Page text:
The efficient and effective use of detectives and detective resources to investigate criminal offenses is strongly influenced by the policies and practices surrounding case assignment to investigators. By first understanding the nature and effectiveness of investigative operations, a clearer picture of how the assignment of cases affects police outputs and outcomes emerges. In addition, the subsequent understanding that it is not only inefficient, but also ineffective, to assign all unsolved cases to detectives provides practical insight for police administrators to utilize in developing strategies for case assignment polices.
Although variations in activities performed by investigators will be evident across differing departments, Chaiken et al. (1977) found that an approximation of ninety-three percent of investigators’ time is spent on activities that are not directly related to solving previously reported crimes, based on the Kansas City Police Department’s case assignments. Through an examination of the aforementioned cases, reviews with investigators from other cities, and comparisons to their own study’s observational notes, Chaiken et al. (1977) conclude that the aforementioned approximation of time applies to other departments as well. It is therefore imperative to understand what activities comprise the bulk of investigators’ time. Roughly forty-five percent of investigators’ time is spent on activities such as administrative assignments, traveling, general surveillance, and making speeches, which are not case-specific activities; another twenty-two percent of investigators’ time, again roughly estimated, is spent on crimes that are never solved (Chaiken et al., 1977). This leaves an estimated thirty-three percent of investigators’ time spent on cases that are solved, but of that total about twenty-six percent is spent on work related to cleared cases after they have been solved, which includes preparing cases for court (Chaiken et al., 1977).
While much of the aforementioned data on the percentages of time investigators spend on certain activities provides insights into potential organizational restructuring and reallocation of duties to increase the effectiveness of detectives, that is beyond the scope of this article; recognizing and understanding that approximately seven percent of investigators’ time is spent actually performing investigative work, and that twenty-two percent of their time is spent on cases that go unsolved, clearly illustrates that the structure and determination of case assignments significantly impacts investigators’ outputs. Further, a significant amount of the time spent on unsolved crimes could theoretically be reallocated to increasing investigator effectiveness through strategic case assignment practices. Before examining case assignment practices, however, it is necessary to first understand the strongest indicator of whether or not a case will be solved: information.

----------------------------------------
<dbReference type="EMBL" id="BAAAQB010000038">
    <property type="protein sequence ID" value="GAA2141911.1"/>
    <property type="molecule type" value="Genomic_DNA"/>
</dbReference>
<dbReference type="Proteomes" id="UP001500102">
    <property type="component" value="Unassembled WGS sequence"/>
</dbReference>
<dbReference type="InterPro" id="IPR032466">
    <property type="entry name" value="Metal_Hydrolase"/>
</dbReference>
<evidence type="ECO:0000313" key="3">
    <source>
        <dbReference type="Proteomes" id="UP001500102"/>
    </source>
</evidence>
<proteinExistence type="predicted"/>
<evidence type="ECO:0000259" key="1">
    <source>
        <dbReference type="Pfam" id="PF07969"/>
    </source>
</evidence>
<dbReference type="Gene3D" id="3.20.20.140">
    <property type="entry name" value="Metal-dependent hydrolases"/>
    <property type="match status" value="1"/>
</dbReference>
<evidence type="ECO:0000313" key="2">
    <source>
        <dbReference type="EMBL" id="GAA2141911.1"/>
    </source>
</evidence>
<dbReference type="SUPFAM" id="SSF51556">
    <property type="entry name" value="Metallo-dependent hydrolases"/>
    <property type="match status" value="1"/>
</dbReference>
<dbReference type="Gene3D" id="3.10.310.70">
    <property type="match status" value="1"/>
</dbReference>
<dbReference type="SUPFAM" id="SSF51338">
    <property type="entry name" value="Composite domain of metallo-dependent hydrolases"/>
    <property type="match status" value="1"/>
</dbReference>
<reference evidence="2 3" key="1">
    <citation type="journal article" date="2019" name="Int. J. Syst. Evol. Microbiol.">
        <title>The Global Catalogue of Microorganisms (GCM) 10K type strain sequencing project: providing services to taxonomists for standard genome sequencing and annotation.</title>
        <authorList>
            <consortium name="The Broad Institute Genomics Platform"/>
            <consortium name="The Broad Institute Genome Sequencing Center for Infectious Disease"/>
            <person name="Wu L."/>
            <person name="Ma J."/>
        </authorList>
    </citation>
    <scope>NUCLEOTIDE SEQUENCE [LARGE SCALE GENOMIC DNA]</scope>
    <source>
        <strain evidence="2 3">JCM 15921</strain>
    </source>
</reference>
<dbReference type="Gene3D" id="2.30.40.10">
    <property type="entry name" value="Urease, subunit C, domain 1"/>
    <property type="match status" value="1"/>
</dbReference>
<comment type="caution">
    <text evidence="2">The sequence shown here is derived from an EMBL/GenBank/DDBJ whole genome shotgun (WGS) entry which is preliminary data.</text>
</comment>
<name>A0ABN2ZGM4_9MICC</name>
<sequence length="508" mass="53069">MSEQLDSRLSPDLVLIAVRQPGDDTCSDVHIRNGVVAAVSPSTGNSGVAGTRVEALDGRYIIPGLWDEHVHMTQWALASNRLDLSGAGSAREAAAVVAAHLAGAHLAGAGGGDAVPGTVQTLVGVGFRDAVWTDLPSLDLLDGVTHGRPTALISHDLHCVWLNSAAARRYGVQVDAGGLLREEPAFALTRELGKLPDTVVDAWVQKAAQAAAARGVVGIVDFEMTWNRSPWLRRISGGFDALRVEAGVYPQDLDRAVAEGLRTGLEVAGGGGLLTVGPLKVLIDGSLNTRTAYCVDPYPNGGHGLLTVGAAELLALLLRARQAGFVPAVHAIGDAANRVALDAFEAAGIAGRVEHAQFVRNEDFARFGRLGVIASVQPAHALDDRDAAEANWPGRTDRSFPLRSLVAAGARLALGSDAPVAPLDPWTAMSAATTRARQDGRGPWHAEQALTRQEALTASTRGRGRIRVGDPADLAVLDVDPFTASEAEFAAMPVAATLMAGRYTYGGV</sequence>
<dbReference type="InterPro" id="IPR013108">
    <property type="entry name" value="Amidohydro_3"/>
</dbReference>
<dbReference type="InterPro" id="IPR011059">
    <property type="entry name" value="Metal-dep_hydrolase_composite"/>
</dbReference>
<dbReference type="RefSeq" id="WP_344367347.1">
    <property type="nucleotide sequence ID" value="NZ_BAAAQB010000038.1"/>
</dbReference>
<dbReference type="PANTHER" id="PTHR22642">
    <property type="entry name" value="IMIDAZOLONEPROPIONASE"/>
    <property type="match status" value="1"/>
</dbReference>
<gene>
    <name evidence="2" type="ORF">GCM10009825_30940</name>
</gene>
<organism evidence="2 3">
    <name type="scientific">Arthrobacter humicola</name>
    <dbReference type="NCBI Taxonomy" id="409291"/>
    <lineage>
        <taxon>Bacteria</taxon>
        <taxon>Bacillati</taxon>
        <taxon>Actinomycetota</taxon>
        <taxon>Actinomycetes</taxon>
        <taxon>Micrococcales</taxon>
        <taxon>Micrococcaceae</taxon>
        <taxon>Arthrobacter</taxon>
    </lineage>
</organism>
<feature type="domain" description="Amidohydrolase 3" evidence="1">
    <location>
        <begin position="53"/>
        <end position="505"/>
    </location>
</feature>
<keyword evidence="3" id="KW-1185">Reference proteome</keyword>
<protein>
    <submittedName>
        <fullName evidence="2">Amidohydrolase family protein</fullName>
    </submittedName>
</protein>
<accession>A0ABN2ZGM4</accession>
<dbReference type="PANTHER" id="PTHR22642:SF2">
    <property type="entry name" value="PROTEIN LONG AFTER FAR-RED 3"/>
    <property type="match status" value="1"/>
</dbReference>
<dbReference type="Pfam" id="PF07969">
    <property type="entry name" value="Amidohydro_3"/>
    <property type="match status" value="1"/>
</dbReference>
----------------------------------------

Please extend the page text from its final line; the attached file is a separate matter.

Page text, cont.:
The availability and reliability of information received by police about incidents and offenders directly impacts the ability of police officers to solve crimes and identify and apprehend those who commit crimes (Skogan and Antunes, 1979). In fact, as cited by Skogan and Antunes (1979), the RAND Corporation concluded an analysis of the criminal investigation process in 1975 with the finding that the information a victim supplies to the responding patrol officer is the single most important determinant of whether a case will be solved; if information that uniquely identifies the offender is not supplied, the likelihood of the perpetrator being identified is reduced exponentially. Brandl and Frank (1994) provide further support for the conclusion that the amount and quality of information available to the police is of paramount importance in their study of burglary and robbery cases assigned to investigators in a Midwestern municipal police department from July 1, 1989 through June 30, 1990, though it should be noted that their study was aimed at identifying the impact of time spent on cases compared to the amount of information available.
Identifying the significant findings of Brandl and Frank’s (1994) analysis plays a key role in understanding how case assignment practices impact the efficiency and effectiveness of investigators, especially when examined in conjunction with Eck’s (1992) triage hypothesis. Eck (1992) posited that cases may be divided into three groups, though the groups most likely represent a range along a continuum: 1) cases that cannot be solved with a reasonable investigative effort, 2) cases solved by circumstance, which only require proper follow-up activities by police, and 3) cases that may be solved with a reasonable investigative effort but that will not be solved otherwise. Combined with Brandl and Frank’s (1994) finding that cases wherein moderate information about a suspect is available the probability of an arrest increased significantly with more investigative time, as well as the finding that investigators spent more time on cases with moderate suspect information available than on cases where information was strong or weak, Eck’s (1992) triage hypothesis provides a solid framework from which case assignment strategies may be devised.